as Doug
in Cold Weather

Paul Rudd
as George
in How Do You Know

Paul Giamatti
as Mike Flaherty
in Win Win

Yûsuke Iseya
as Koyata
in 13 Assassins
(Jûsan-nin no shikaku)

John C. Reilly
as Mr. Fitzgerald
in Terri

Chris Evans
as Mike Weiss / Captain America/Steve Rogers / Colin Shea
in  Puncture / Captain America: The First Avenger / What’s Your Number?

Matthew McConaughey 
as Mick Haller
in The Lincoln Lawyer

Tom Cullen
as Russell
in Weekend

Daniel Henshall
as John Bunting
in Snowtown

Ben Foster
as Staff Sergeant Will Montgomery
in The Messenger

Next up: Top Ten Films of 2011


  1. I'm loving your lists so far and I love that you're giving a shout out to lesser known performances like Djaoro's. I like his performance a lot better than the film itself, though I watched it last year at TIFF. It might be due for a revisit.

    Also love your number one. I had him in my top five in '09 and Nick Davis was the only other blogger whom I remember mentioning him. Such an underrated performance. I'm curious how he never gained any awards traction given the buzz about the other two performances.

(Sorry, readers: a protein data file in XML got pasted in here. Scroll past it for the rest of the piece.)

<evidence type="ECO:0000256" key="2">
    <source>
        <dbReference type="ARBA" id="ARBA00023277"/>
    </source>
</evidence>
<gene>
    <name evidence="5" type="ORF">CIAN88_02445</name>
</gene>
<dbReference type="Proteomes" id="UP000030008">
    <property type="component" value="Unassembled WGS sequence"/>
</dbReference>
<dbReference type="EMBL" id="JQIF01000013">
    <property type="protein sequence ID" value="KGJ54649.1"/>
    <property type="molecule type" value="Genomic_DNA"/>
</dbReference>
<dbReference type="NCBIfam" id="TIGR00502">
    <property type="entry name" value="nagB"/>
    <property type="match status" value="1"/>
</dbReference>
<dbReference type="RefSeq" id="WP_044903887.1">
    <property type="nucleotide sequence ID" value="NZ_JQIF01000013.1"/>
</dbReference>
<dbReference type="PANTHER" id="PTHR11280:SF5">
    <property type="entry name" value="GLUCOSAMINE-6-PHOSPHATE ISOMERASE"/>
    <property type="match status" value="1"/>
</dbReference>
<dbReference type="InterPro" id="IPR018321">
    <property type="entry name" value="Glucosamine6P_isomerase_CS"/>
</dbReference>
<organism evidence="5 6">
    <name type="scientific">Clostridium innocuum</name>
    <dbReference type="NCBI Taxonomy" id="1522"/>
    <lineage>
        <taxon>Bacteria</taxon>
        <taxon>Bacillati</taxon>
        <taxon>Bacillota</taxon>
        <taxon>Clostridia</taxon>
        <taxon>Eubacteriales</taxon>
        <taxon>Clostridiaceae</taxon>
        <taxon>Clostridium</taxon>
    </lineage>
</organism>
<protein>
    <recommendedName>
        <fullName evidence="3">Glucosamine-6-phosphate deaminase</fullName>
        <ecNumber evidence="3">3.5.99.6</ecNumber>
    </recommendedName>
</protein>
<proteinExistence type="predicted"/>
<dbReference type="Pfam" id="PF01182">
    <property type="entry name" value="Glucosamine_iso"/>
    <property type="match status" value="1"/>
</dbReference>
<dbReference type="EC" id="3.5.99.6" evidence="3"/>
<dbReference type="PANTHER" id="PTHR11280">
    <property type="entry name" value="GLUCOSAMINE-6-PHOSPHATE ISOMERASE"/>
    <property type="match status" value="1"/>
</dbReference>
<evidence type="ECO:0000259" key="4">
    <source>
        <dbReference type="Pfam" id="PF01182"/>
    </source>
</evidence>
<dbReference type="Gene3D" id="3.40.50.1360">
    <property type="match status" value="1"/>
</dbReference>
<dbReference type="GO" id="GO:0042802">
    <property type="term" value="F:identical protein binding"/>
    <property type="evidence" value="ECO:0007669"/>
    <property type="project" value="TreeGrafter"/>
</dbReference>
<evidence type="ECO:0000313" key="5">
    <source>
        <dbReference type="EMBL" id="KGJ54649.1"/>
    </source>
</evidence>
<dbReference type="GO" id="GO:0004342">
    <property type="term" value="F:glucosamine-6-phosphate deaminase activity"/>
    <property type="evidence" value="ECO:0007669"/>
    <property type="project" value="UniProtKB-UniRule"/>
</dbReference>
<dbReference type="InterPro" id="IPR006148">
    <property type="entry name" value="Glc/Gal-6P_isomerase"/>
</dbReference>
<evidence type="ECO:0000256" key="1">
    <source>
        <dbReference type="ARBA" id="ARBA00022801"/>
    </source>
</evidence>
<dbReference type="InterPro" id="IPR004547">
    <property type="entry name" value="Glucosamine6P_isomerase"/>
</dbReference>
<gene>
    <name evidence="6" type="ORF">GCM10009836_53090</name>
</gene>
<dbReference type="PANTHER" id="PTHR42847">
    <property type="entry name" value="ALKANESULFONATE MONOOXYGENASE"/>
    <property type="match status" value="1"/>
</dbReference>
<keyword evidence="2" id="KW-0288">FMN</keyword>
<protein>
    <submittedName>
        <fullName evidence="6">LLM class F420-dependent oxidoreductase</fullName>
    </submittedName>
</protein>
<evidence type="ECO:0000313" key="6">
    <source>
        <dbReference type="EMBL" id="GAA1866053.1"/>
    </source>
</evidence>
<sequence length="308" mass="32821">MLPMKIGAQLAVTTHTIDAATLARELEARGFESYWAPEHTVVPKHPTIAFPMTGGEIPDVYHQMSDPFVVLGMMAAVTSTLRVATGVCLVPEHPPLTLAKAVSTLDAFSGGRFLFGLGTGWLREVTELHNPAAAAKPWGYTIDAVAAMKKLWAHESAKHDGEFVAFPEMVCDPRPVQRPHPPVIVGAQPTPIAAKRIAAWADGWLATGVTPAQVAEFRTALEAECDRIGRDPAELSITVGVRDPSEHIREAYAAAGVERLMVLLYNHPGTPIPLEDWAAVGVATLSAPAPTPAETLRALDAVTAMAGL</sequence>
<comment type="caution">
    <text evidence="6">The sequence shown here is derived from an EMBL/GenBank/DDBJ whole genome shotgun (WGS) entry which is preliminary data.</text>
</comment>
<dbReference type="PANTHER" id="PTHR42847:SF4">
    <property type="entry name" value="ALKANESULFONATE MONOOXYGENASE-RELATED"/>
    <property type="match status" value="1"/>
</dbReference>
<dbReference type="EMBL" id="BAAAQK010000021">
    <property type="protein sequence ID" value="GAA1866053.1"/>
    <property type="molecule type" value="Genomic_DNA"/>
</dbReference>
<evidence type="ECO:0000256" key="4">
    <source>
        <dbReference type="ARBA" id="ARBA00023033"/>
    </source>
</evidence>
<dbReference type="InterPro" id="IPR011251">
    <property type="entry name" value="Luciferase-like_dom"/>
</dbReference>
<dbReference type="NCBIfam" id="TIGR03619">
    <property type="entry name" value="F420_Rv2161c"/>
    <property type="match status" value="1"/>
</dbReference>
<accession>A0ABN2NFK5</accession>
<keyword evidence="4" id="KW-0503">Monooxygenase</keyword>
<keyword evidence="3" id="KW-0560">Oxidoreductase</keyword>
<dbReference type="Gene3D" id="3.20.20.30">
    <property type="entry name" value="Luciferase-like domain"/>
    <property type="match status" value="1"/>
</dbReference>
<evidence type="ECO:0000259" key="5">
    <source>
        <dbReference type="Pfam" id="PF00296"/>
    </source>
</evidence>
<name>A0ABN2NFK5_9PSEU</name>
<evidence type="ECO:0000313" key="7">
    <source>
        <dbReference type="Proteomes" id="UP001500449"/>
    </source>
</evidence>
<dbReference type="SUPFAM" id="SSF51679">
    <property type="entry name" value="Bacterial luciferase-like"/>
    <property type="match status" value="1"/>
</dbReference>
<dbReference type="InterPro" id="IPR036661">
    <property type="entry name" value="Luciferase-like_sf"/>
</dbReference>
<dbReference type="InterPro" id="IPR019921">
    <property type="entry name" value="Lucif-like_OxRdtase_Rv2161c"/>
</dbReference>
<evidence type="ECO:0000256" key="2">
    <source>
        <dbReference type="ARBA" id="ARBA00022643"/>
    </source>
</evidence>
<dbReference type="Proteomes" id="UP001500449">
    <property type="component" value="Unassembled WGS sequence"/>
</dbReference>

2. When I saw this in 2009 Foster was a close second to Ben Whishaw for my favourite lead performance, so I'm sort of stoked that you have him as your number one. I've always felt badly that Foster has never managed to break out into getting those plum roles and that he most certainly deserves.

  3. Amir - Thanks for reading and comment. There's such a vast array of films that you really can find such great and unassuming perfs. in many films, esp. those outside the usual circles. The Messenger only got released here in the UK in 2011, so we had to wait a fair while for it. But it was worth it. Foster was exemplary. Best I've seen him yet.

    Andrew - Thanks. Foster blew me away in the film. He deserved so much more praise than he got. I think he'll keep rising and continue to get solidly great roles.